Wednesday, May 6, 2009

Why MBA's don't rule the world

Warren Buffett and Charles Munger made remarks at the Berkshire Hathaway Inc. shareholder meeting this past weekend. Most of it is the same armchair quarterbacking everyone is doing now with the economic crisis: stocks were over-valued, houses were over-valued, newspapers are dying, etc. Their remarks on investment knowledge/training/"expertise" I would like to highlight though, since I believe it to be true in my gut:
"There is so much that's false and nutty in modern investing practice and modern investment banking, that if you just reduced the nonsense, that's a goal you should reasonably hope for," Mr. Buffett said. Regarding complex calculations used to value purchases, he said: "If you need to use a computer or a calculator to make the calculation, you shouldn't buy it."

Said Mr. Munger: "Some of the worst business decisions I've ever seen are those with future projections and discounts back. It seems like the higher mathematics with more false precision should help you, but it doesn't. They teach that in business schools because, well, they've got to do something."

Mr. Buffett said: "If you stand up in front of a business class and say a bird in the hand is worth two in the bush, you won't get tenure....Higher mathematics my be dangerous and lead you down pathways that are better left untrod."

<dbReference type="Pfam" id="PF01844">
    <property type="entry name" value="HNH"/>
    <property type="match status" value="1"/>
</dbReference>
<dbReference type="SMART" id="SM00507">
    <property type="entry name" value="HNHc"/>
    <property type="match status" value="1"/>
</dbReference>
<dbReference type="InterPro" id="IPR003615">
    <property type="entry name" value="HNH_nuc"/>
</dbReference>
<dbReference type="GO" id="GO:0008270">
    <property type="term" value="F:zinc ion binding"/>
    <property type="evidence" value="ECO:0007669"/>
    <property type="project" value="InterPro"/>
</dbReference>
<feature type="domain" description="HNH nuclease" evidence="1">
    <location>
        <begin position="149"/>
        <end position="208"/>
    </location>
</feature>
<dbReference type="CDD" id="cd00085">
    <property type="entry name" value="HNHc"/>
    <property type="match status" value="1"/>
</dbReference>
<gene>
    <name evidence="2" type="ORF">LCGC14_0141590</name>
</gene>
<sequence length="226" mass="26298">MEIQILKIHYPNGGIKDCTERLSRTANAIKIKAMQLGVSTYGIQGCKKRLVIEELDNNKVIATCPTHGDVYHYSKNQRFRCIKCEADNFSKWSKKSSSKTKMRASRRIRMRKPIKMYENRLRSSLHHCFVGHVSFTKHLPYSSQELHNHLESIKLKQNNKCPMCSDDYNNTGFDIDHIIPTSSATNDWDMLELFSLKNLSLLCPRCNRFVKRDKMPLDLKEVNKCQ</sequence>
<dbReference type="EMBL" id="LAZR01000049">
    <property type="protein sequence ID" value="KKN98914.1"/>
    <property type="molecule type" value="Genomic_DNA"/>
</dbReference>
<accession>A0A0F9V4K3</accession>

I took an introductory MBA course through work years ago and my impression of the course at the time was "WTF?" similar to Buffett's sentiment above. I'd taken Macro and Micro econ courses in the past, so it's not as if the course was foreign entirely, yet I felt out of place and not understanding the point of the charts and calculus being forced on me. I remember thinking, "And how is this going to better my career and make me more savvy?" I came to the conclusion it didn't and I left the course and didn't go back. I figured me arranging for my work to pay for the course was savvy and I would better my career by actually working past 5 PM instead of skipping over to class!

NOTE: I'm not wealthy (so I would need an $85,000 loan to get an MBA) and I'm not where I want to be in my career, but I have a decent job (with some security) and I can pay my bills. Which is more than can be said by a bunch of MBA grads who got canned working for companies that caused the economic collapse! Hope calculus and graphs help them in their interviews. Or help them designing new iPhone apps, the latest entrepreneurial craze (which is more about programming than anything).

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